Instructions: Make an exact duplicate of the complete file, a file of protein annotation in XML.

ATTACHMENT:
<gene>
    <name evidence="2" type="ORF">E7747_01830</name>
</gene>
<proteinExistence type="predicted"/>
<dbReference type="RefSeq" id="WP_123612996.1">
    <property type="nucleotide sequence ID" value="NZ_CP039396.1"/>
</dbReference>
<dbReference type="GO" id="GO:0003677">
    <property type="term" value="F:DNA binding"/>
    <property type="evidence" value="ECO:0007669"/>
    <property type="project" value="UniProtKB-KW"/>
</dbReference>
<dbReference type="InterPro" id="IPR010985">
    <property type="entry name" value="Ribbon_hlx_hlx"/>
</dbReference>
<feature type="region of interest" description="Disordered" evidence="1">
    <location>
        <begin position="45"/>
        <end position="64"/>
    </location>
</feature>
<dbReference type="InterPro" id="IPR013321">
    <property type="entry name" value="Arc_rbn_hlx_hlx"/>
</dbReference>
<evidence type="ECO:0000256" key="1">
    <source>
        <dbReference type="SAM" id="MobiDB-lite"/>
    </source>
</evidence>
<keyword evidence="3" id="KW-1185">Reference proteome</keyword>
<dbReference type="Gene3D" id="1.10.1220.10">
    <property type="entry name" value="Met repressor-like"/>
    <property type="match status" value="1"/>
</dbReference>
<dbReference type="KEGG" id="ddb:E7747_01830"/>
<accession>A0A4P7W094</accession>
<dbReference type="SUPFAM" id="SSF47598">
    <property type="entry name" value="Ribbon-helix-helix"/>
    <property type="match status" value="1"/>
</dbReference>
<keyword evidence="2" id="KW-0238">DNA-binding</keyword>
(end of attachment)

<gene>
    <name evidence="2" type="ORF">E7747_01830</name>
</gene>
<proteinExistence type="predicted"/>
<dbReference type="RefSeq" id="WP_123612996.1">
    <property type="nucleotide sequence ID" value="NZ_CP039396.1"/>
</dbReference>
<dbReference type="GO" id="GO:0003677">
    <property type="term" value="F:DNA binding"/>
    <property type="evidence" value="ECO:0007669"/>
    <property type="project" value="UniProtKB-KW"/>
</dbReference>
<dbReference type="InterPro" id="IPR010985">
    <property type="entry name" value="Ribbon_hlx_hlx"/>
</dbReference>
<feature type="region of interest" description="Disordered" evidence="1">
    <location>
        <begin position="45"/>
        <end position="64"/>
    </location>
</feature>
<dbReference type="InterPro" id="IPR013321">
    <property type="entry name" value="Arc_rbn_hlx_hlx"/>
</dbReference>
<evidence type="ECO:0000256" key="1">
    <source>
        <dbReference type="SAM" id="MobiDB-lite"/>
    </source>
</evidence>
<keyword evidence="3" id="KW-1185">Reference proteome</keyword>
<dbReference type="Gene3D" id="1.10.1220.10">
    <property type="entry name" value="Met repressor-like"/>
    <property type="match status" value="1"/>
</dbReference>
<dbReference type="KEGG" id="ddb:E7747_01830"/>
<accession>A0A4P7W094</accession>
<dbReference type="SUPFAM" id="SSF47598">
    <property type="entry name" value="Ribbon-helix-helix"/>
    <property type="match status" value="1"/>
</dbReference>
<keyword evidence="2" id="KW-0238">DNA-binding</keyword>